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Seattle head tax referendum huge rebuke of out-of-control council

A man holds a "No Tax on Jobs" sign in Seattle as signature gatherers attempt to get a referendum on the November 2018 ballot. (Photo by Tim Mossholder on Unsplash)

Members of the Seattle City Council stopped listening to the public and now they’ll start to pay the price.

RELATED: Seattle head tax 101

Over the weekend, the grassroots No Seattle Head Tax group announced they exceeded the nearly 17,000 signatures needed to land a referendum on the November ballot to repeal the city’s head tax.

This shouldn’t just be seen as a stinging rebuke of the council’s untenable position of attacking businesses to address the homelessness crisis. It should be seen as the first step by an annoyed public to take back Seattle from the activists who have led us down such a disastrous path.

“Everybody’s mad, everyone has had it,” Marianne McCreary told Q13. “I’ve lived here for 35 years. I see tents, I see needles, I see garbage. It’s awful. I’m ashamed of our city.”

It takes a lot for Seattleites to be so upset that they say no to a tax. But what’s apparent is the council has no clue what to do about the homeless crisis, and rather than present any meaningful plans, they go to a tax-first policy where they come up with the plans after they get the money. It’s more maddening when you realize the council is mostly ignoring the consultant we paid to help us solve this problem. Why? Because their blind adherence to Progressive groups demand it.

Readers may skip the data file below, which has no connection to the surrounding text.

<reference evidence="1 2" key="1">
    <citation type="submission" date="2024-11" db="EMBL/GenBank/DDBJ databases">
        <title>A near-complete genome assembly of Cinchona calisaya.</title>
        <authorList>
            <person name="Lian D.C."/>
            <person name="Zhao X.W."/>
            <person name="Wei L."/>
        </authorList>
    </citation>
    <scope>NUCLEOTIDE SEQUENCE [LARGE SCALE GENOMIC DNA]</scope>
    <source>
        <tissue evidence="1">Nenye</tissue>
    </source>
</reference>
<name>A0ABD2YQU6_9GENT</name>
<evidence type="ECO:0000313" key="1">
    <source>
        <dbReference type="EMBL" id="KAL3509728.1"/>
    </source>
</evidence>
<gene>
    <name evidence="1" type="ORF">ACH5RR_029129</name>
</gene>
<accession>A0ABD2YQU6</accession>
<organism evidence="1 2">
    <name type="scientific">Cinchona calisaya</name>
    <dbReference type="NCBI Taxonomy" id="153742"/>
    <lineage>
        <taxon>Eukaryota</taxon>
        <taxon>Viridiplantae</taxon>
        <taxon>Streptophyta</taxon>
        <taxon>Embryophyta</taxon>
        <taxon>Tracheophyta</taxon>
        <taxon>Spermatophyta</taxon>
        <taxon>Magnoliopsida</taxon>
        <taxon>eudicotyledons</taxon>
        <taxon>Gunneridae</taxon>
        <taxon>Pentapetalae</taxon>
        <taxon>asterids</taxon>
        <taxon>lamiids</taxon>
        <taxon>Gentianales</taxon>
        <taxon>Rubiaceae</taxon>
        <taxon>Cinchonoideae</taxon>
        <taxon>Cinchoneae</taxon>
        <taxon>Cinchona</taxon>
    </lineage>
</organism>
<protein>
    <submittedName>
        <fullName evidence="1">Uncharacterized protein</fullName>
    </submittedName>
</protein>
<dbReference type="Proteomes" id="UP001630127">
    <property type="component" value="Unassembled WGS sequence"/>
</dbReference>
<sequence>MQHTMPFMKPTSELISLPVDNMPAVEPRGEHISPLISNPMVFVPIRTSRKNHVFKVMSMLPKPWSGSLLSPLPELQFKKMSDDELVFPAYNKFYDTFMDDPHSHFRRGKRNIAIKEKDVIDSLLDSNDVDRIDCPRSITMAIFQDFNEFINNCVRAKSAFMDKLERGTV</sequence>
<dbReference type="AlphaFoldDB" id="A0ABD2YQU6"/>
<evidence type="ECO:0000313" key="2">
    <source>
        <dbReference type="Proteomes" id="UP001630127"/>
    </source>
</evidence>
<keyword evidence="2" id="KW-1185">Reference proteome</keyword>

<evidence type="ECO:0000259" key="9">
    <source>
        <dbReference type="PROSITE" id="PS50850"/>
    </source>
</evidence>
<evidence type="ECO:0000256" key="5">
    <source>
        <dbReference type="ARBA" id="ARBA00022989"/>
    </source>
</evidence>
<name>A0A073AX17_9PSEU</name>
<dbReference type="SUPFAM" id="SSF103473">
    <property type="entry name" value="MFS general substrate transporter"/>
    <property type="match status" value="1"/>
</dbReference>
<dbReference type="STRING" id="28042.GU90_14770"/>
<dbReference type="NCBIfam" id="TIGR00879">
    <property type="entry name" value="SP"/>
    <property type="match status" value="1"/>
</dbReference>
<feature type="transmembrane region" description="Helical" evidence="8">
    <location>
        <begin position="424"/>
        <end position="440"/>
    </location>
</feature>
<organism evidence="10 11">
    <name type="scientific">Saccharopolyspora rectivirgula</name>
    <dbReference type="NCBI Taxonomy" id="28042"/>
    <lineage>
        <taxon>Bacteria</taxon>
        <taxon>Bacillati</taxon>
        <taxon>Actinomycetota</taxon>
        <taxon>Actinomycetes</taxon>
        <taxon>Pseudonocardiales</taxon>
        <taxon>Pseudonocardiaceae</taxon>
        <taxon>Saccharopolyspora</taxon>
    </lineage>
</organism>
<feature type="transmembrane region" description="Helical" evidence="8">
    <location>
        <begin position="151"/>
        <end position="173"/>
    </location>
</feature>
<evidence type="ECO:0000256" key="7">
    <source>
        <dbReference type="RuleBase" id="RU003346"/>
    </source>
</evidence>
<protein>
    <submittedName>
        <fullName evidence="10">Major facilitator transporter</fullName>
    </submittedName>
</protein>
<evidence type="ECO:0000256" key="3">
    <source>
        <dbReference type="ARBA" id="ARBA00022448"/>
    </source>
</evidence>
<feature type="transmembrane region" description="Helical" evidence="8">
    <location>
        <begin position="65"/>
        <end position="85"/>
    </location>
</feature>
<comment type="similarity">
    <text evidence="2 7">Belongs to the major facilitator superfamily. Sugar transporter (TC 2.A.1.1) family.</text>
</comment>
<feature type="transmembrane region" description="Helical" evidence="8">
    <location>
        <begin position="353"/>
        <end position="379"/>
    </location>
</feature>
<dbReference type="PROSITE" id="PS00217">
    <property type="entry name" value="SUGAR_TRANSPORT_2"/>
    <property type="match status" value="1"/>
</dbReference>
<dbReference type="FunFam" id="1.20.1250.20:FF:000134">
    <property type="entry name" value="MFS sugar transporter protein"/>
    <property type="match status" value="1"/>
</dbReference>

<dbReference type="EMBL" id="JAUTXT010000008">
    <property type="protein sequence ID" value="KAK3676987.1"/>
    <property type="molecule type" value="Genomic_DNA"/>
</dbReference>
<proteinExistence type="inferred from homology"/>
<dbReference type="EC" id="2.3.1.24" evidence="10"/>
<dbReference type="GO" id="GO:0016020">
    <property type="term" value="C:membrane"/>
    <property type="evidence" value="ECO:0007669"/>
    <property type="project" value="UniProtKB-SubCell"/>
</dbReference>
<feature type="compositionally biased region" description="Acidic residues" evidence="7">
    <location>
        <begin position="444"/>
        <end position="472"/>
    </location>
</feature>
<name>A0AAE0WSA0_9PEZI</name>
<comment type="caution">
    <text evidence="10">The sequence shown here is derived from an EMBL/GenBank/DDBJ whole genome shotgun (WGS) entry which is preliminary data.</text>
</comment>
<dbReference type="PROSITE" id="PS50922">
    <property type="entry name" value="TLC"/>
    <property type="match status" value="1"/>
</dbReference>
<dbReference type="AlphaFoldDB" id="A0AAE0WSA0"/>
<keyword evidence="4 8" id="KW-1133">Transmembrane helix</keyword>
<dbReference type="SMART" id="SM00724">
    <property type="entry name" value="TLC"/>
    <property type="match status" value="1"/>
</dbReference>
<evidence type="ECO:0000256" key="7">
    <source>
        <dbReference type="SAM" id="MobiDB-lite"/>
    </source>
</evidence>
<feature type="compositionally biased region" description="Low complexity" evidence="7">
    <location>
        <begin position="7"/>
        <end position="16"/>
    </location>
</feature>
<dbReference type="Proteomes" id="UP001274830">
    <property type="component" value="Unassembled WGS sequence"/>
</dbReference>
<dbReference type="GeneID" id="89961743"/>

The head tax plan was never popular with Seattleites. If the council listened to their constituents, and not the special interest groups, they’d know that.

But this council, with ideologues like Mike O’Brien, Lorena Gonzalez, Teresa Mosqueda and Lisa Herbold, often ignore the people they actually serve and, instead, side with organizations that they ideologically support (and count on to stay in office). Indeed, these council members coordinated coverage with a long list of far-Leftist organizations to change the negative media narrative about the head tax.

Assuming the signatures are verified, you can’t underscore the magnitude of their accomplishment. In just a few weeks, they did what other groups can’t when given months. How? The Progressive groups will come up with their narrative: paid-signature gatherers pushed on by greedy businesses accomplished this; it wasn’t grassroots. That is, of course, demonstrably false, but these groups don’t work in facts, they work in an environment of bullying and fear tactics.

The truth is, they got these signatures because the public feels ignored by the council. And we are. We tell them our opinions on a host of topics and we’re ignored so that these council members can get a celebratory tweet from Working Washington or the SEIU.

The council does not care what we think. The public said no to the head tax, so naturally, the council unanimously passed it. The public doesn’t want heroin-injection sites, so naturally Mosqueda pushes for mobile units and Sally Bagshaw seemingly wants to explore providing the heroin. The public asks for Interim-Chief Carmen Best to lead the Seattle Police Department, so naturally, Gonzalez helps push her out in favor of an outsider. We show up to meetings to overwhelmingly say no to a low barrier Tiny House Village in the heart of South Lake Union, so naturally Bagshaw says she supports the plan.

We’ve reached a boiling point and the public won’t stop with the referendum. What’s next? The council member’s positions.

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